Instead of naming the character’s feeling, “detested,” I could’ve shown the character’s emotion with actions or inner thoughts. This would be in line with deep point of view.

What quick fixes do you recommend to make sentences appeal to readers?

When Can You Call Yourself a Writer or Artist—Comfortably?

“The artist finds a greater pleasure in painting than in having completed the picture.” — Lucius Seneca.


by veggiegretz
by veggiegretz

Do you dream of people buying your art masterpieces or reading your bestseller or attending your sold-out performance? Or do you picture the Most Creative Teacher of the Year Award resting on your mantle?

You’ve purchased the beret and the smock or the getup of your craft. You look marvelous. Then it comes time to study the craft. You realize it encompasses so much than you thought. Maybe God hasn’t called you to the craft.

Don’t get discouraged. Your desire may need to mature a bit. It did for me.

You’ll know you’re on the right track: 

  1. When you connect to everything you do through the perspective of your craft.
by vilhelm
by vilhelm

I’m a writer. My husband looks at the price and functionality in buying a tractor for our garden. I look at its seat and visualize my grandsons riding on Grandpa’s lap. I imagine their smiles and excitement. I picture them telling their children stories about Grandpa taking them for tractor rides. I see everything through story.

An artist told me her artist’s eye never shuts down. While she reads a novel, she sees paintings.

A creative preschool teacher looks at a toilet paper roll and pictures hundreds of uses for it as a craft or a learning tool.

  1. When you care less and less about fame-filled success.

I want my novels to sell, yes, but am I seeking fame as a bestselling author? No. I just want to write stories that will touch others as the stories have touched me. Through my relationship with God, I believe this is where I should be.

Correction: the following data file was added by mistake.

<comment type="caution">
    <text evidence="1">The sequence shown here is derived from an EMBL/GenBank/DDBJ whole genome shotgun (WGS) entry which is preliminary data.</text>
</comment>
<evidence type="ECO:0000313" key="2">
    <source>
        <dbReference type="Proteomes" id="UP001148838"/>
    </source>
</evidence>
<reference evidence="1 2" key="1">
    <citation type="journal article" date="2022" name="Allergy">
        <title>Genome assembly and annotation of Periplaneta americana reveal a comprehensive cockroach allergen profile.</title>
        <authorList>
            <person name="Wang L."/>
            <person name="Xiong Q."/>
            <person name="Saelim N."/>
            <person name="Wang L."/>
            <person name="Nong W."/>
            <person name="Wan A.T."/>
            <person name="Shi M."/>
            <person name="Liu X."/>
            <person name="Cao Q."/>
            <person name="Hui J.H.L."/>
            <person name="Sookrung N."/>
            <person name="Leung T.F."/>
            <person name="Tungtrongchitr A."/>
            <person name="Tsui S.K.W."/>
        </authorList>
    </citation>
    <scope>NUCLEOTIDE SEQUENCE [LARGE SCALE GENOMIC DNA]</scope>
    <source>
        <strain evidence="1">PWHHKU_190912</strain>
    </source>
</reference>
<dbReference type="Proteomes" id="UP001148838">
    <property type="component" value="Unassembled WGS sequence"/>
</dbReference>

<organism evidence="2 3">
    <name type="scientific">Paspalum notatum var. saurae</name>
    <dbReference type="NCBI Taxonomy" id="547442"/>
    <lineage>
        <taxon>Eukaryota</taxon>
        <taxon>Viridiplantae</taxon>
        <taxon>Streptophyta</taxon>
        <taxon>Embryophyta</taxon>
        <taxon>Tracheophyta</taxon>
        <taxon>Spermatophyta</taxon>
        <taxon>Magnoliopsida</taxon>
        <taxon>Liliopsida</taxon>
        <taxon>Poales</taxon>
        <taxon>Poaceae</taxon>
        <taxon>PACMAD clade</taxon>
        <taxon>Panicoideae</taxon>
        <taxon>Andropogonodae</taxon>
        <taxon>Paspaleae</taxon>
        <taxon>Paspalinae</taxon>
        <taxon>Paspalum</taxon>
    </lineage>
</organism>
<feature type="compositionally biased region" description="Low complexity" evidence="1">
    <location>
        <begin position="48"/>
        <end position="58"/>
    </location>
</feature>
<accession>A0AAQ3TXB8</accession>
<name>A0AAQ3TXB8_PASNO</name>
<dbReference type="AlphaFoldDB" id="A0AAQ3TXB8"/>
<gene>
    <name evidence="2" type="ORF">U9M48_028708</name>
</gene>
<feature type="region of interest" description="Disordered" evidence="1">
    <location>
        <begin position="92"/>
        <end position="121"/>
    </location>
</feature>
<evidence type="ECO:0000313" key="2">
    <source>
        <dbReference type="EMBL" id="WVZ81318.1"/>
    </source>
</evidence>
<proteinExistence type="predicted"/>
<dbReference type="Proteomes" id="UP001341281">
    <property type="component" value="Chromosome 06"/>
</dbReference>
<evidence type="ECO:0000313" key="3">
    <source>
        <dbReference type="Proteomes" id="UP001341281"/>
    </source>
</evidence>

Two artists told me how the economy has made it tough for them. For one, it’s few people signing up for her art classes. For the other, it’s few sales. In their success slumps, did they quit offering art classes or stop painting? No.

  1. When you jump on opportunities to learn something new about your craft.

You actually practice what you learn from conferences and workshops you attend. Your bookshelf lined with books on your craft has expanded to two shelves. And you’ve read the books.

You spend time perusing the works of your betters, soaking in how they create something marvelous. You no longer care about looking marvelous.


  • Call yourself a writer or an artist when you view the world through your craft’s perspective.
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  • Call yourself a writer or an artist when you care more about the craft than the fame.
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  • Call yourself a writer or an artist when you dig deep into learning your craft.
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What made you comfortable to call yourself a writer or artist?

How to Entice Your Readers to Read the Next Sentence…and the Next